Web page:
I know what you mean, Kathy, if we were to truly see like a child our work would be child-like..and aren't there already enough children currently making art? we need to add to that? haha. Well, I understand the premise and concept. Once I did an exercise like that (seeing as a child) the results were very pretty and appealing. But I just can't continually "be a child" It seems redundant. lol.
My "child" painting:

PAMO said...

Seems to me that seeing and experiencing life around you "as a child" doesn't mean you will do art as a child. To me, it means that you will be open to experiencing the stimuli in your world without preconception.
I'm not sure that's really possible for me- but I try and it does expand my sense of "art".
I think there is a difference between aesthetic and openness. They are not interdependent- or at least shouldn't be.

Joyfulartist said...

To me, seeing as a child is seeing everything as though you have never seen it before. It's fresh, new, full of wonder and astonishment. I wish that these 68 year old eyes could see with that kind of freshness!

Carolina Moon Arts Studio said...

Hi Kathy, for me seeing like a child means simplfying.
Children only see the bigger picture and don't dwell on the details. If i get frustrated i remind myself to "see simple" and then i can solve my dilemma which was probably due to getting too complicated. Does this make sense?

Dan Kent said...

I'm with Pamo (again) and Joyfulartist. I draw best when I don't concentrate on what I think the subject should be, and instead allow myself to draw what I actually see, as though for the very first time.

Kathy, I love the Matisse picture you chose - childlike sure, but the subject matter looks adult to me!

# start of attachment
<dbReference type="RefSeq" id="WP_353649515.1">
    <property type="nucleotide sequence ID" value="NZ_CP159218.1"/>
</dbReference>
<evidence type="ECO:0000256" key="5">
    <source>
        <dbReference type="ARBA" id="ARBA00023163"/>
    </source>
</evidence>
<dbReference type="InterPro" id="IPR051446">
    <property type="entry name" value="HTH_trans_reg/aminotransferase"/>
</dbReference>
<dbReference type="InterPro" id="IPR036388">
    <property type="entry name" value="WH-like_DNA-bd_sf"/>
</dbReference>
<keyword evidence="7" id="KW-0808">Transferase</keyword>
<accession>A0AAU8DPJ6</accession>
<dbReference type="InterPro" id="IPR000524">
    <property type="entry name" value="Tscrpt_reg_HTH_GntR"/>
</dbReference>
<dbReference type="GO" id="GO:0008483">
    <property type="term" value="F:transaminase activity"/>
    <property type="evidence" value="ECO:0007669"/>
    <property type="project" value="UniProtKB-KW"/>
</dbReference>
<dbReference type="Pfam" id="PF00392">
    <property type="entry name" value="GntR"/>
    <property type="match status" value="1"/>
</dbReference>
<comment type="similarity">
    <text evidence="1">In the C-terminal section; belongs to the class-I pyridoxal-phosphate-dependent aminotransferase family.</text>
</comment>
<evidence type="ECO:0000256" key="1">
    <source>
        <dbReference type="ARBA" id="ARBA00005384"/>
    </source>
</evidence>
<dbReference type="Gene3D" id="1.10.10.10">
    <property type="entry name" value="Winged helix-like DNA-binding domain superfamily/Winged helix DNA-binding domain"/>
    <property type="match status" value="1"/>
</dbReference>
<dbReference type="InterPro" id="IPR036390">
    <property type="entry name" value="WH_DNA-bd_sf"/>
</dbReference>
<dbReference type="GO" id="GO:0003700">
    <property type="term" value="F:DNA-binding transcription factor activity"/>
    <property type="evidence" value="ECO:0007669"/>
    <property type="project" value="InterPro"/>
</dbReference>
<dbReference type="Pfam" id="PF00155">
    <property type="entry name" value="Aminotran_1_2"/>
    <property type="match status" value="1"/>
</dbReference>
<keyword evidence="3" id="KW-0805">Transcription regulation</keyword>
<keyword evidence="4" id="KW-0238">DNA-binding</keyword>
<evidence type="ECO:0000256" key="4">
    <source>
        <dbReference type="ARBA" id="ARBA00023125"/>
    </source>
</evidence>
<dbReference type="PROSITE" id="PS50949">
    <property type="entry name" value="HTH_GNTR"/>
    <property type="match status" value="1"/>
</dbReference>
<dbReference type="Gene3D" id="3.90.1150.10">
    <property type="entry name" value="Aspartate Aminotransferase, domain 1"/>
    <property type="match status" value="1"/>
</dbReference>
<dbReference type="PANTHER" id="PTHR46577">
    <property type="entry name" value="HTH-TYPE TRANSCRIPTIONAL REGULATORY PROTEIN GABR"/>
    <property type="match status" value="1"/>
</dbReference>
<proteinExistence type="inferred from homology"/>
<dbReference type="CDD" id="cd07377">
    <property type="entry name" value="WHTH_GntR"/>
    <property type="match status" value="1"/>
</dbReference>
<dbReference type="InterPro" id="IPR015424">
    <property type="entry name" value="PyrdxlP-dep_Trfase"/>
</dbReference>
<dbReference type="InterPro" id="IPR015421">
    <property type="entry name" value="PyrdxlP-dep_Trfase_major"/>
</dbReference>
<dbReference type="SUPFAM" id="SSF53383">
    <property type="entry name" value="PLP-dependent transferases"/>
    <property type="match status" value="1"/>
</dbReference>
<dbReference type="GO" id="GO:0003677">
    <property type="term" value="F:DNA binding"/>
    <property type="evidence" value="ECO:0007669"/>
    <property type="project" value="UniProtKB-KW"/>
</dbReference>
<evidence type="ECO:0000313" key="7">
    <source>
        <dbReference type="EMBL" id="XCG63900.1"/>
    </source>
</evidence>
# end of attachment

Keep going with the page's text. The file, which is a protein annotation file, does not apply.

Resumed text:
Stan Kurth said...

Children don't plan a lot, they get right to it. They don't worry about the rules of art, but they don't intentionally break any either. I cannot paint like a child now, I have progressed for many years. I cannot see as a child, because I have defined a vast world and have many opinions about it. I recently explored my childhood art by drawing and painting some of the same subject matter that interested me in those years. It was fun, but not as much as it was then; just too much adult spin on it. My fascination with the landfill as a child has lead me to new explorations: life and death cycles, history, archeology, decomposition, ecology, etc., etc., etc. As a child I saw no metaphor in the dump. Now I know that everything is destined for the landfill. Everything, even that archival material we spend so much on to make our work last longer. "Everything is on its way to somewhere else."

"When I was a child, I used to speak like a child, think like a child, reason like a child; when I became a man, I put away childish things." 1 Corinthians 13:11

Kathy said...

Hi ALL - great comments!! Lots of gems and more to think about. Thank you!

-Don said...

At this stage in my life it's really hard for me to see like a child or think like a child, but my wife keeps reminding me that I still act like a child...

Great post, Kathy... and wonderful comments. I really didn't have anything profound to add, so I fell back on my childish humor...


Kathy said...

Hi Don - I'm glad you did!